Storms, swells and erosion delivered large quantities of plastic debris onto Western Australian beaches during 2013. The message is clear – there is a large quantity of plastic polluting the oceans and there is a large quantity of plastic buried and embedded within the coastal system. Most of this plastic is fragmented. The long term average proportion of plastic remnants in WA clean-ups is 46%. Fishing items follow with 9%. Plastic fragments are therefore the main legacy of growing levels of plastics entering the ocean over the decades since mid-last century.
Every day plastic items together with fishing items continue to be discharged into the system. Curbing this discharge is not hard in the practical sense, but it is hard in the realm of changing behaviour and overcoming complacency and inertia in ourselves, and in our governance and business structures. In this year’s report we begin with an update on several source reduction issues where these challenges are evident. The WA Beach Clean-up data summary looks at the levels of plastic fragments entering the system this year together with clean-up data from all sites. Following this in the section on the South West Marine Debris Project, data from monitoring sites is compared to data from less frequently cleaned sites along the Capes coast to explore the impact of long term clean-ups on local sites.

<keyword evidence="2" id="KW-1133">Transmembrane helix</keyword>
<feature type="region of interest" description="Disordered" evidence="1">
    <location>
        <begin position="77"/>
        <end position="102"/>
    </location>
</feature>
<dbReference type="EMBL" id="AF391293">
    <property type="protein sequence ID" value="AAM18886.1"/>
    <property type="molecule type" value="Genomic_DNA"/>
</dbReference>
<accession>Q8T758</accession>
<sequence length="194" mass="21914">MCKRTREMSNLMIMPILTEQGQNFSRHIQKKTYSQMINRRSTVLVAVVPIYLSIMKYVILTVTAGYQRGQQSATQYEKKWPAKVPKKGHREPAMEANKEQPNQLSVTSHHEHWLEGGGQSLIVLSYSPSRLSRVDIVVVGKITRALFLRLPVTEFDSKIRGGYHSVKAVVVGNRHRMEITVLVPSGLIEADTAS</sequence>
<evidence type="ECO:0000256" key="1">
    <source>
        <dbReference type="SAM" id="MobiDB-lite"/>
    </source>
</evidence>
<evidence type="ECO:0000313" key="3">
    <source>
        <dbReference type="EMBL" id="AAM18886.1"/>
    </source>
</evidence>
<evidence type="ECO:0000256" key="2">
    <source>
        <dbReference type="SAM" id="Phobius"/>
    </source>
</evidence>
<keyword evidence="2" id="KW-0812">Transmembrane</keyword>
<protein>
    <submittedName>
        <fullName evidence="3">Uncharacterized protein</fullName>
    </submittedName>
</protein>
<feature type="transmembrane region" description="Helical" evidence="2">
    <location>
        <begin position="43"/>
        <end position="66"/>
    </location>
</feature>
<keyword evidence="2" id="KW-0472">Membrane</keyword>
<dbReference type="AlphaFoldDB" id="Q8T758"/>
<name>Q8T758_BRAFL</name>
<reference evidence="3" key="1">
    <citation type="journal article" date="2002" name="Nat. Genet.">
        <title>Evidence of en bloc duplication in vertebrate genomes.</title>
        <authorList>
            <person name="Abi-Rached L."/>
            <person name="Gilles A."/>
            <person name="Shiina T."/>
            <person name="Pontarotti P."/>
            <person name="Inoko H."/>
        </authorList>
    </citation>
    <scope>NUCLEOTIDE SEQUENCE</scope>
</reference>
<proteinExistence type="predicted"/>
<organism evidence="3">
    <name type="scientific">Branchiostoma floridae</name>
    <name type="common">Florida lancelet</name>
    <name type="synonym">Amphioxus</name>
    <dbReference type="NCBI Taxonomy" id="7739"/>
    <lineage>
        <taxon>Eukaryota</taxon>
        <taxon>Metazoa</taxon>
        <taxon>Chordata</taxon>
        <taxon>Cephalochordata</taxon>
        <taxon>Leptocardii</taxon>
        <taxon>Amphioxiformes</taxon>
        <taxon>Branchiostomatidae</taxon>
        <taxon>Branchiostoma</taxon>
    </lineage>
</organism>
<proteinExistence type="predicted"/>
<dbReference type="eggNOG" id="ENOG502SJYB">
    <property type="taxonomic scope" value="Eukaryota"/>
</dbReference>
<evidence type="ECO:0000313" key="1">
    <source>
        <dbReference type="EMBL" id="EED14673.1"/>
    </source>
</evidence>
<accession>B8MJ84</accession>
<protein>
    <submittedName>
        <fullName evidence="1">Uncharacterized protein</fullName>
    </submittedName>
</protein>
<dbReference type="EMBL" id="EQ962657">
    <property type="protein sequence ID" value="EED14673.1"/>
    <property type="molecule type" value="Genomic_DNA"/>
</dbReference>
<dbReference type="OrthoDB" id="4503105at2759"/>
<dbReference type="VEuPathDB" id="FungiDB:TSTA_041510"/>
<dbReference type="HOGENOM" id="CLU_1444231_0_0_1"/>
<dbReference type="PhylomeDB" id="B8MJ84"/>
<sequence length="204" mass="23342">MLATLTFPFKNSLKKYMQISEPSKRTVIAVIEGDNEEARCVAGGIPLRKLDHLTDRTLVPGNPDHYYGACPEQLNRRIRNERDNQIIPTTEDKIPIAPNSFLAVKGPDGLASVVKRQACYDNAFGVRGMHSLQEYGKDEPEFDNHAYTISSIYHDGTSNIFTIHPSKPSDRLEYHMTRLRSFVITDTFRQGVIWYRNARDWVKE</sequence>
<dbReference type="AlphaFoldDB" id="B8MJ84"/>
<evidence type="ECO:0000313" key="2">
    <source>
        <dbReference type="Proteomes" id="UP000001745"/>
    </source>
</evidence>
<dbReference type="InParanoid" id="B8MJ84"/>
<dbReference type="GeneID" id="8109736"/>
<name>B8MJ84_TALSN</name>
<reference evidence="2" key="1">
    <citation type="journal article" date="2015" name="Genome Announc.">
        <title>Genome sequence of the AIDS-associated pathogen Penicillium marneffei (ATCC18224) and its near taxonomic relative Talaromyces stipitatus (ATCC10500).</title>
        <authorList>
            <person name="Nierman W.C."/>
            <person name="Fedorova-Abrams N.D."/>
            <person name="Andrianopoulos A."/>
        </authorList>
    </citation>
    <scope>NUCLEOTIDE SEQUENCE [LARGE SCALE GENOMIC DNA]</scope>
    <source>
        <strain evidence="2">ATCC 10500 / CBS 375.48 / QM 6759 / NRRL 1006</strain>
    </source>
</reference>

We would like to acknowledge our major project partners Coastwest, Keep Australia Beautiful Council – WA, The Department of Fisheries and the South West Catchments Council for their continued support of this event. Finally a big thanks to all involved for your enthusiasm, generosity and persistence.